Elise Muller is described as a ‘driving force for the Autistic community’, and one of Australia’s leading ‘change makers’ in autism. As a proud First Nations Australian, Autistic and part of the LGBQTIA+ community, Muller has overcome significant difficulties, adversities, bullying and hardship during her school age years to become a dual-elite athlete, qualified teacher’s aide and founder of Active Support – a social enterprise organisation for people with a disability who are at risk.
Muller also co-created the first-ever, person-first autism course with Torrens University and met with the Duke and Duchess of Sussex Harry and Meghan to discuss inclusion of people with a disability in sport and schools. And last night, she was honoured with the Autism Community Award at Annual Aspect Recognition Awards ceremony, and the first recipient to win two Awards, having previously been acknowledged in 2015 as the national inspiration for Individual Achievement.
Now in its 15th year, the Aspect Recognition Awards celebrates the strengths and aspirations of exceptional people in the autism community. About 100 people attended the evening which saw seven awards presented to individuals, families, carers, and professionals whose efforts, passions or projects call attention to or tackle issues facing the autism community.
“The 2021 Aspect Recognition Awards aim to celebrate the incredible achievements happening within our autism community,” said Jacqui Borland, Aspect CEO.
“This year we saw extraordinary people acknowledged for educating, advocating, and endeavouring to make the Autistic community more inclusive and stronger.
“Their work, often born from their own experiences and understanding, has an enormous impact on those it touches. I would like to acknowledge all of the recipients and nominees for their remarkable efforts,” Ms Borland said.
Muller wasn’t the only agent of change recognised on the evening. Brother and sister duo, Lachlan and Alyssa Bolger have travelled around Western Australia over the past five years, explaining their lived experience of autism to school-aged children to foster inclusion, understanding and acceptance. They also established a budding business designing and making sensory toys.
Similarly, proud Worimi woman, Tanika Davis, is addressing the needs of Aboriginal and Torres Strait Islander families with children on the spectrum after identifying the lack of culturally appropriate support and resources for First Nations communities.
This year also saw the first-ever, ARCAP research award created to acknowledge research that has been translated into respectful, effective autism practices that support Autistic people and their families and carers to realise their strengths, goals and aspirations.
For nearly 40 years, Dr. Jill Ashburner has conducted research that aids the lives of those on the autism spectrum, including sensory processing practices and the written expression challenges of students on the autism spectrum. She also implemented Research and Practice seminars to assist practitioners to learn about the research and how to implement it.
“All of our award recipients – from Autistic parents, Anna Cristina, and Orion Kelly - to organisations, such as Australian Museum and Autistic educators and advocates, such as Barb Cook – give selflessly of their time to educate the wider community about the impacts of autism and how we can all be inclusive.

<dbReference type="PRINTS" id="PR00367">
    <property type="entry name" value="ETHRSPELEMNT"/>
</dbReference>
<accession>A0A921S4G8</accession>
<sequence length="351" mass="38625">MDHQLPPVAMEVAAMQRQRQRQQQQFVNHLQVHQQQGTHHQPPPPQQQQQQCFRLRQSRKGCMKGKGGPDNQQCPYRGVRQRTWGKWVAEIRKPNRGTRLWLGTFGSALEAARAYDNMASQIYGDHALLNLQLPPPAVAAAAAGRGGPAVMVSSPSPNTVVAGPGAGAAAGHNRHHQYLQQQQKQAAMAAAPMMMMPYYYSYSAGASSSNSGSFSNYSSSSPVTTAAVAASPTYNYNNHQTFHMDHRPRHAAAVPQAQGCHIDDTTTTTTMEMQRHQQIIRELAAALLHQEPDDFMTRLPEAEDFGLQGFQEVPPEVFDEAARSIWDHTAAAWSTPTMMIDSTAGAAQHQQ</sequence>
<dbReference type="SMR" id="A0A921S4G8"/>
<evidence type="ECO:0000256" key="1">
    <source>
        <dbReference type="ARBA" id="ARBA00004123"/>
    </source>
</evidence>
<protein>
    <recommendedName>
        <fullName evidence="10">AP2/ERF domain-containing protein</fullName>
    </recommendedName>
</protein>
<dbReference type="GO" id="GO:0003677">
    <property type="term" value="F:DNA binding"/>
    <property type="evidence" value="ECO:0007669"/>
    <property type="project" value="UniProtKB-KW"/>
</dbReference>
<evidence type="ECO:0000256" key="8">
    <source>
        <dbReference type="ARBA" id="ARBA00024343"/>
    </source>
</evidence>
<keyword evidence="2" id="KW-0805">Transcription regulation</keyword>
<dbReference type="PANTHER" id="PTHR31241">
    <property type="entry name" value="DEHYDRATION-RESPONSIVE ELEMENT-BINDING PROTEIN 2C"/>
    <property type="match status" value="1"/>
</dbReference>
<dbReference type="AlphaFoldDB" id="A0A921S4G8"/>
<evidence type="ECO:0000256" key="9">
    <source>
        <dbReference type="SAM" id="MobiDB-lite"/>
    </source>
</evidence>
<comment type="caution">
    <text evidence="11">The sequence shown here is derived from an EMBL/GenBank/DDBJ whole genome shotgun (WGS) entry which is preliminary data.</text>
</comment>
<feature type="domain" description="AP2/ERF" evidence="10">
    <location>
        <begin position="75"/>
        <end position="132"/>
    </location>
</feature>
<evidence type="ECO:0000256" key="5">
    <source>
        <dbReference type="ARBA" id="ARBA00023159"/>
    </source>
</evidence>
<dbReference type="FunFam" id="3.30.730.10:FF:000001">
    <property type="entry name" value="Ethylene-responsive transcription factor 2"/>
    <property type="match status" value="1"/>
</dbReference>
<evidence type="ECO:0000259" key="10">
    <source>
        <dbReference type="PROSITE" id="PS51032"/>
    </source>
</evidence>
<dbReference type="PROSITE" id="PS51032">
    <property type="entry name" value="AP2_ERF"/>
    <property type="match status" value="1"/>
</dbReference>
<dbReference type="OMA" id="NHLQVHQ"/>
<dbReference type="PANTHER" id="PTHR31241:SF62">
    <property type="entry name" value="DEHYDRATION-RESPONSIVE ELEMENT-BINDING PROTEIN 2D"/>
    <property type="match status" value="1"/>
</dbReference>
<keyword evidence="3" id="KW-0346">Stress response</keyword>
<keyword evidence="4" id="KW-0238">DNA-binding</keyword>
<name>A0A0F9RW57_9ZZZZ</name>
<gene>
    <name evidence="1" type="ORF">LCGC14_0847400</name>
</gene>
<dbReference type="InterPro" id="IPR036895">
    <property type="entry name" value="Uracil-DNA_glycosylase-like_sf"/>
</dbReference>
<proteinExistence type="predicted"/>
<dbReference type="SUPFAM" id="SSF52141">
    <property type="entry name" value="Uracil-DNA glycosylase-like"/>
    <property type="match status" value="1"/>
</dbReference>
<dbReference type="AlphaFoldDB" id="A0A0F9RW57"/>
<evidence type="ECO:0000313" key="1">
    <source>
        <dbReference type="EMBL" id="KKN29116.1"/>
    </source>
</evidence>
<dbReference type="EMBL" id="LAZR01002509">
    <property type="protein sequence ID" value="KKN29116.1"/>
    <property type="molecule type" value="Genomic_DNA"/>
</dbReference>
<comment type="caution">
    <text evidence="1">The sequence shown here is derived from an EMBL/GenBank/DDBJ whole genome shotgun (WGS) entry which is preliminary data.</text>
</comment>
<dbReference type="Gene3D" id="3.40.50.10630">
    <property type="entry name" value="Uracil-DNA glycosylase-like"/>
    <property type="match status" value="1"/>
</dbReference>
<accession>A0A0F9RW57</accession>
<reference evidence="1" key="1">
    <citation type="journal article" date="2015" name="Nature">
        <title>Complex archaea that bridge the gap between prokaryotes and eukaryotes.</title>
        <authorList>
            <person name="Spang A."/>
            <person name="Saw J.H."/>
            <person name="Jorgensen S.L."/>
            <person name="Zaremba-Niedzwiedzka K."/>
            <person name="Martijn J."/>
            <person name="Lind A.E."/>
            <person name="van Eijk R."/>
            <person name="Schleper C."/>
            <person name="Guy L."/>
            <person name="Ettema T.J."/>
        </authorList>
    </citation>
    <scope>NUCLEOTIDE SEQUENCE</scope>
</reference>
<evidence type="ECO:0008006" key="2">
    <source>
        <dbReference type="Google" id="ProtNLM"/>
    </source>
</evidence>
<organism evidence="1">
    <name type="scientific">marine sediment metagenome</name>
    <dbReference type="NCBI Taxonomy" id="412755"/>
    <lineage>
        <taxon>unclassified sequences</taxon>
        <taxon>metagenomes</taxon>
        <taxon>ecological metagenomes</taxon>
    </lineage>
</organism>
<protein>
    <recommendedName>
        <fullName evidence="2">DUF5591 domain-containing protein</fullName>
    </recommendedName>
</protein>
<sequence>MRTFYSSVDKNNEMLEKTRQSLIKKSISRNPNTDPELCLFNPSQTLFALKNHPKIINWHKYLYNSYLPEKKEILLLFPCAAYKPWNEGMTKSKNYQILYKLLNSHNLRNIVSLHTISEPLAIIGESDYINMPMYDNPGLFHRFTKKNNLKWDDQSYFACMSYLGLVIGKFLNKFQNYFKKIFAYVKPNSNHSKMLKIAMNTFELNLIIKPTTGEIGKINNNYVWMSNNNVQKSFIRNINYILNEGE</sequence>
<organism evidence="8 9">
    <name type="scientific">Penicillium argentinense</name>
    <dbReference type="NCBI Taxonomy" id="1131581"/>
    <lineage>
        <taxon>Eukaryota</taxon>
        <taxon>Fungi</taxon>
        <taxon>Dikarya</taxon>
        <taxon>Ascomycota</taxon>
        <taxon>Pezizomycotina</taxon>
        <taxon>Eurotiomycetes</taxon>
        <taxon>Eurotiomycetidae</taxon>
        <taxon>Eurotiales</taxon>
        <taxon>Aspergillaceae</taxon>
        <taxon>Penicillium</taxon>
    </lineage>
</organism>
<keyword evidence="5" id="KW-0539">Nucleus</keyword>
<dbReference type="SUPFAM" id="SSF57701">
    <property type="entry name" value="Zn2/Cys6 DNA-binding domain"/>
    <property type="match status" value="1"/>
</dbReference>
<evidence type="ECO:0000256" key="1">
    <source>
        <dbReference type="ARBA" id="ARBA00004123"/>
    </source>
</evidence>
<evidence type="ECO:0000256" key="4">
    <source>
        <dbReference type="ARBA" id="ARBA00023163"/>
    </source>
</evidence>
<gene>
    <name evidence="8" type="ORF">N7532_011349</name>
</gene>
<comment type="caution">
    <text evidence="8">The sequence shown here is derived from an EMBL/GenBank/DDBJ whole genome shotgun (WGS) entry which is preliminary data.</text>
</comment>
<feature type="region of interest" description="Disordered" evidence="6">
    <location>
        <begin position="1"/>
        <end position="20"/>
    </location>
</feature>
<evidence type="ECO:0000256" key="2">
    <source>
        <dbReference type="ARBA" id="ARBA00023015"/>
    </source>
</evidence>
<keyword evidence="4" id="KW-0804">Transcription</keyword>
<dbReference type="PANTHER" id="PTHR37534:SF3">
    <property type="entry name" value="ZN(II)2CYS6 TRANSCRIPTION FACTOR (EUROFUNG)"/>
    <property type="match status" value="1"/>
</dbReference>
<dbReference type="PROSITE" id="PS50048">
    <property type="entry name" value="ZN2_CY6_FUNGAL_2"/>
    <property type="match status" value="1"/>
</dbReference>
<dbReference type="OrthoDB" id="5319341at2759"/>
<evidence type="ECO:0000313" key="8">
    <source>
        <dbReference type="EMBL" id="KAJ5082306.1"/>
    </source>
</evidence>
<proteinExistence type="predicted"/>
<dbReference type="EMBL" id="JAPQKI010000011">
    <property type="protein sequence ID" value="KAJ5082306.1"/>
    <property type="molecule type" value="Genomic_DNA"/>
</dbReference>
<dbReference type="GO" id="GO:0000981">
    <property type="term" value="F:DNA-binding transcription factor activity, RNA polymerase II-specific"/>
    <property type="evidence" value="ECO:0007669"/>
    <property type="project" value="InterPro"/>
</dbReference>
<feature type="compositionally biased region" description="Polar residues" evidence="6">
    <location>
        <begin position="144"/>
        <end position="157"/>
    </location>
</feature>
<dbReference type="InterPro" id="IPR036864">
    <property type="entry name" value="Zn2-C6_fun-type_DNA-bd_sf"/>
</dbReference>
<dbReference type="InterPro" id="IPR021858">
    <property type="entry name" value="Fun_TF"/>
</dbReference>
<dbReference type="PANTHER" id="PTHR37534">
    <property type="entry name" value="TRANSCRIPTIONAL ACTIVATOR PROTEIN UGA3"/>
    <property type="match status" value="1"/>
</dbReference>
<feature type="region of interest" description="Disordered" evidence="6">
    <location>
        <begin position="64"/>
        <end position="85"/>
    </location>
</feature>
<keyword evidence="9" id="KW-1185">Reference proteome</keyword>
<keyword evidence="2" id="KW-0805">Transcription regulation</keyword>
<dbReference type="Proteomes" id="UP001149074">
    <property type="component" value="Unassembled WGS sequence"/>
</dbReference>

“They all deserve equal recognition this evening.” concluded Ms Borland.
The Aspect Recognition Awards celebrate World Autism Awareness Month by recognising the achievements of the autism and Autistic communities in Australia.
The 2021 Aspect Recognition Award recipients include:
- David Foster Appreciation Award – Anna Cristina – an Autistic parent and co-founder of The Autistic Realm Australia (TARA) for her dedication of service to provide education and understanding and support for people on the spectrum.
- Autism Community Award – Elise Muller – for her extraordinary achievements and leadership in the sporting, education and social enterprise to assist the Autistic and disability communities.
- Autism Friendly Achievement Award – Australian Museum – recognising the need for a more accessible and inclusive experience for visitors, regardless of ability, identity, age or background, Australian Museum undertook assessments to ensure the Museum was more autism friendly, which included a free, Early Bird, sensory-friendly program, which is supported by visual stories and trained staff.
- Parent/Carer of the Year Award – Tanika Davis – a proud Worimi Woman, and founder of The I Am, Movement provide culturally appropriate support and resources, such as flash cards designed with Aboriginal artwork, which is engaging Aboriginal and Torres Strait Islander children on the autism spectrum in learning numbers, letters and emotions.
- ARCAP Research Award – Dr Jill Ashburner – has dedicated 40 years of her work to improving the life outcomes for people on the autism spectrum, which includes conducting research into sensory processing, inclusive practices, the use of remote technologies to assist rural communities, and the practices and development of occupational therapy.
- a different brilliant® Award (Youth) – Alyssa and Lachlan Bolger – have travelled around Western Australia talking to neurotypical, school-aged students to help them understand what life on the autism spectrum is like, established a Lego Club, and started a business creating sensory toys with the proceeds being donated to multiple charities.
- a different brilliant® Award (Adult) – Barb Cook and Orion Kelly - Both Cook and Kelly were diagnosed late in life and have used their strengths and talents in communications to empower people with knowledge about autism and help raise awareness for people on the autism spectrum.